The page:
“Little boys love to be ‘just like daddy’ and now they can”
What century are we currently living in? I was vaguely under the impression that it was the twenty first, but according to this press release from John Crane about ‘boys’ workbench toys, it seems be the 1950’s.
They’re not the only toy sellers who insist on girls hoovering and boys wielding heavy machinery. The Early Learning Centre are shockingly sexist with their colour coded toys. We know that farms are for boys, because they’re in the blue corner and ironing boards are for girls because they’re in the pink corner.
I don’t think you have to be a radical feminist to think that there’s something wrong with that. For a start, it doesn’t reflect real life. Do dads not push buggies? Can women only be nurses and not doctors? Do all girls dream of a white wedding? Are all men a dab hand at DIY? Of course not. I wouldn’t let my husband within three metres of a power tool, he’d almost certainly lose a limb. So why are children being marketed to in such a narrow way?
I suppose you could just dismiss it as not important, after all, if we as parents are good role models, then our children will learn what is right and wrong. But I think it IS a problem. Children pick up on all kinds of subtle signals about gender, why knowingly reinforce negative ones?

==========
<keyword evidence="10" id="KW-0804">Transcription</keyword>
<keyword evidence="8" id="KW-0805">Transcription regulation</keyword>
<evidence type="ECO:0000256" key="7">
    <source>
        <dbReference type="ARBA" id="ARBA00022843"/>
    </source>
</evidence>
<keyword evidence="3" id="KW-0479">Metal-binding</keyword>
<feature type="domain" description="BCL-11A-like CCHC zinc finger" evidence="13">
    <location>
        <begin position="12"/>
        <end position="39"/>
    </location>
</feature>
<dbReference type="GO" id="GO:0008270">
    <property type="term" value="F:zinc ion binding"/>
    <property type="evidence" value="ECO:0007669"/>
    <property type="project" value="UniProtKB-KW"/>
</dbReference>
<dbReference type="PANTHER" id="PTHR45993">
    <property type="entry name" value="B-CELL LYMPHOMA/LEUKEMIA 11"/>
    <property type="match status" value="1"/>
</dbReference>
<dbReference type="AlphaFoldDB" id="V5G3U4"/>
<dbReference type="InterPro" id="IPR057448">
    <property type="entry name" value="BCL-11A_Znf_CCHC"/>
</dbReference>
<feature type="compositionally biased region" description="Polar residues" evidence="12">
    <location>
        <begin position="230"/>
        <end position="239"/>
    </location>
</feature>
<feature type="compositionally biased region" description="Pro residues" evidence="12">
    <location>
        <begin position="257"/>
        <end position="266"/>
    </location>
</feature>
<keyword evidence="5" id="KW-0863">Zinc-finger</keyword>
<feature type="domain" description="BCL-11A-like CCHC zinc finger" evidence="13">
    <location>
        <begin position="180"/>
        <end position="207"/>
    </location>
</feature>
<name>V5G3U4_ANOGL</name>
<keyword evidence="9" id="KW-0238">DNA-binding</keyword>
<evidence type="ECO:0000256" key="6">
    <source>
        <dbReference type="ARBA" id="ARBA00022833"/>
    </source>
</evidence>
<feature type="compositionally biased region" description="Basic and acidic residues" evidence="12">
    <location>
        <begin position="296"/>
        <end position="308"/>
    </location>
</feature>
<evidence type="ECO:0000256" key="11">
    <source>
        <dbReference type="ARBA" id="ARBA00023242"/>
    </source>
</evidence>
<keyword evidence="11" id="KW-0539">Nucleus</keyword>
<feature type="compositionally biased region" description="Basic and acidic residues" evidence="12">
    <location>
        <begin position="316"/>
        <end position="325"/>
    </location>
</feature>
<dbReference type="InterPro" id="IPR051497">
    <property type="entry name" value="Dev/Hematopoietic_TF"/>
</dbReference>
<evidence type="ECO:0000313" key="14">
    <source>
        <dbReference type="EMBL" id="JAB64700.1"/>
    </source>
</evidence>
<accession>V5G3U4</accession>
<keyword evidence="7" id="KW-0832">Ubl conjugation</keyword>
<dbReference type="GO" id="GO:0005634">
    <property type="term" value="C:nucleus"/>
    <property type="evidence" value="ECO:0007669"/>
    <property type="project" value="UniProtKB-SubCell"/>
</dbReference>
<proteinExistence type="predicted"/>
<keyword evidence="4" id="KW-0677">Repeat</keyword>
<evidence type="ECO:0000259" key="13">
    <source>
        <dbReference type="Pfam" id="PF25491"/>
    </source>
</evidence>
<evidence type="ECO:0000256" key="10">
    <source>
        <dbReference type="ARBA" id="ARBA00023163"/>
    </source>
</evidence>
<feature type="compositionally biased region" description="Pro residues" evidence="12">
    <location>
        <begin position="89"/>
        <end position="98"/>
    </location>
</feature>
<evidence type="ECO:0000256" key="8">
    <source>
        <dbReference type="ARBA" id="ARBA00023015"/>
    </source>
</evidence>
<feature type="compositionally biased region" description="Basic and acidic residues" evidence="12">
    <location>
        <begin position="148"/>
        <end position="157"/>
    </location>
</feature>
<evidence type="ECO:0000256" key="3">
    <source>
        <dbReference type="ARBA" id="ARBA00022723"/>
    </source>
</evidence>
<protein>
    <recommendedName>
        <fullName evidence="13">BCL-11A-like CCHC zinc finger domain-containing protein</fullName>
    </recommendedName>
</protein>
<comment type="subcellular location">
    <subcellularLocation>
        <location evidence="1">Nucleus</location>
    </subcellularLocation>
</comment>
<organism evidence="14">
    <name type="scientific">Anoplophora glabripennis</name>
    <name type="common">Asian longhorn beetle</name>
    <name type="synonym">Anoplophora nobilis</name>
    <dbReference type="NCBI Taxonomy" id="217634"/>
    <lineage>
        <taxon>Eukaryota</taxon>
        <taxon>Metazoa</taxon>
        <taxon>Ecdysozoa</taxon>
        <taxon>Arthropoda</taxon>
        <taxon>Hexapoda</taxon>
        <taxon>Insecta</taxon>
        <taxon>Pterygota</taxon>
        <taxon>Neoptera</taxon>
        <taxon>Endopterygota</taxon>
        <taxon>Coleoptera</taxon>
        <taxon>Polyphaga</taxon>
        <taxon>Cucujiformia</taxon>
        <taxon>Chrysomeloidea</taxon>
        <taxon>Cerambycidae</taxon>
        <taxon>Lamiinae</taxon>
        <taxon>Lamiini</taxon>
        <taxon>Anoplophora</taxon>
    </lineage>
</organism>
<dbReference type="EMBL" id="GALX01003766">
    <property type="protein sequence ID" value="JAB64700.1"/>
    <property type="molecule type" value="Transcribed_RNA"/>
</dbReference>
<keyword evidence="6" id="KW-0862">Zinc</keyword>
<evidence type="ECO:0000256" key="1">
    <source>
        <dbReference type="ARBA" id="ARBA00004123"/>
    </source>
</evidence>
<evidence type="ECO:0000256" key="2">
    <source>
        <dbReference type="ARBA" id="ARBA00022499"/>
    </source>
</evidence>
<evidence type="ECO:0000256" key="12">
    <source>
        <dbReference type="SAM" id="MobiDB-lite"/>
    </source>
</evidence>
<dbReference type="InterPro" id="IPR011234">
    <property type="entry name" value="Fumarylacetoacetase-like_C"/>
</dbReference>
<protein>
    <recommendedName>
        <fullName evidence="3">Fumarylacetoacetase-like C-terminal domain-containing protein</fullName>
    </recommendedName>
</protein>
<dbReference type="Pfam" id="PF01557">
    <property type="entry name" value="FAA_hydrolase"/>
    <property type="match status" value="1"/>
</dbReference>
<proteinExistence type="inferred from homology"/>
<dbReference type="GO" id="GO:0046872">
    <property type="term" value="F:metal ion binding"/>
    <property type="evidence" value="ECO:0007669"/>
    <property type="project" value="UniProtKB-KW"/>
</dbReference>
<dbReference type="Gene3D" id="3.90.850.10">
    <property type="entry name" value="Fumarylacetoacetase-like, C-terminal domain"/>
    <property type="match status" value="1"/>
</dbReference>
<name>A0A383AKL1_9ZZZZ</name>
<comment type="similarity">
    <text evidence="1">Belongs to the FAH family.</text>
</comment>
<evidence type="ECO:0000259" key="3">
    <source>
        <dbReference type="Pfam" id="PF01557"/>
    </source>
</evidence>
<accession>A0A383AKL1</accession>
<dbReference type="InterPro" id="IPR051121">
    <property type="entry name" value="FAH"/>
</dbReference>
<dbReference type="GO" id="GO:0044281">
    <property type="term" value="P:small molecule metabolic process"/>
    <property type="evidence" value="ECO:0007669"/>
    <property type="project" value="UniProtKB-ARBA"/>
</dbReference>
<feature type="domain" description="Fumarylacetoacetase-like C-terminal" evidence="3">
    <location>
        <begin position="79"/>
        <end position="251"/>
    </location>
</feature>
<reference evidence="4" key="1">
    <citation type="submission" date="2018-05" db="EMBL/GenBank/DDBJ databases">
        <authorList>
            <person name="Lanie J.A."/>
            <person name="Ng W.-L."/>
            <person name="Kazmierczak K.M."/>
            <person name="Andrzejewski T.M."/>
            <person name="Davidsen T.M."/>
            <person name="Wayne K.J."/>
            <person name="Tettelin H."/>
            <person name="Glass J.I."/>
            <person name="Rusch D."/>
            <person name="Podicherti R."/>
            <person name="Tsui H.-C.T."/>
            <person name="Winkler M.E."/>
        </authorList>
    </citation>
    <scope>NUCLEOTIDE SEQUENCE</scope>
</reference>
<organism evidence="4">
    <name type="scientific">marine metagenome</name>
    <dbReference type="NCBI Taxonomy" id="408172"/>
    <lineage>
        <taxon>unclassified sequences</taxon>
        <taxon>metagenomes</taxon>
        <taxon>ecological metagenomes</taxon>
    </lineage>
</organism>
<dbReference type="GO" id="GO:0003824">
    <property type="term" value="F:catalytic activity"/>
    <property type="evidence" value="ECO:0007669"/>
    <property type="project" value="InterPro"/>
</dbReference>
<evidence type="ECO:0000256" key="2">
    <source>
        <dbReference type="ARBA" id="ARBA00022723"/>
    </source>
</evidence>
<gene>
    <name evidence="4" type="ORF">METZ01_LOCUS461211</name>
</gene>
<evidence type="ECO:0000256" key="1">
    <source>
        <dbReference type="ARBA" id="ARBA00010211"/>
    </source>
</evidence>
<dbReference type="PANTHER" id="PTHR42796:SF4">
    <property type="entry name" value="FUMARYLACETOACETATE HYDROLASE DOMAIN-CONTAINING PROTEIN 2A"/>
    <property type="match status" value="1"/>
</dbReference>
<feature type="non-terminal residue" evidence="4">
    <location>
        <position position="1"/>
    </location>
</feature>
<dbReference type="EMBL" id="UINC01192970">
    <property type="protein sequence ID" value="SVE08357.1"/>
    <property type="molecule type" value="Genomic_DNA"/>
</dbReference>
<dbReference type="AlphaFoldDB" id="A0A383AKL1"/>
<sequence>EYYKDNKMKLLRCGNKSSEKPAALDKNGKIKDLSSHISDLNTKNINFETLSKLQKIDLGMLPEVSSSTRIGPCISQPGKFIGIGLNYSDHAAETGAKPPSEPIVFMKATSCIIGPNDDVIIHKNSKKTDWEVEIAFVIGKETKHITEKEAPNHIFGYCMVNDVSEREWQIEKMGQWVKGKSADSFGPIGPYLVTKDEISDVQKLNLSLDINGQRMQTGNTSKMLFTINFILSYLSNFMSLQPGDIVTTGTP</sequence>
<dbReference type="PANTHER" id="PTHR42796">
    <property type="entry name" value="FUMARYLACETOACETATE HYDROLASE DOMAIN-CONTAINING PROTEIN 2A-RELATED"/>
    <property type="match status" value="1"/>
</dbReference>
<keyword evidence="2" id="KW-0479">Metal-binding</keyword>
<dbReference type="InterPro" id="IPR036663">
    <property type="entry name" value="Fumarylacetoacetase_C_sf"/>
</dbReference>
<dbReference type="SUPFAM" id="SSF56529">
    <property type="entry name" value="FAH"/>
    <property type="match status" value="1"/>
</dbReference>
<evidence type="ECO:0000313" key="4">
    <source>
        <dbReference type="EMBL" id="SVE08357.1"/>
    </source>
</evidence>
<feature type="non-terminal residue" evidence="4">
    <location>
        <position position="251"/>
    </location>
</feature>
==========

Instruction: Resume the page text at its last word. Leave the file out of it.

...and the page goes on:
I can clearly remember being horribly jealous of my brother’s Action Man. My Sindy was so wimpy in comparison, with her wedding dress and handbags. Action Man had swivel eyes and a zip slide. No contest. I’d like to think that things have changed a lot since the 1970’s, but I’m not sure they have. Barbie can train as an astronaut these days, but with the BMI of an anorexic, she’s unlikely to get work.
I won’t deny that boys and girls often have different interests. There’s no doubt that my youngest son’s love of trains bordered on obsession for a while, and his sister still likes dolls aged ten, but does that mean that she never liked trains and he could never play with a doll? No. Although he wouldn’t admit to that in front of his friends. Aged five, they’re already so heavily conditioned to think that dolls are for girls that sadly, he would never live it down. Who’s fault is that? It’s certainly not mine.
I want my children to believe that they have the potential to do anything they put their minds to. It’s a shame that toy marketers seem to disagree.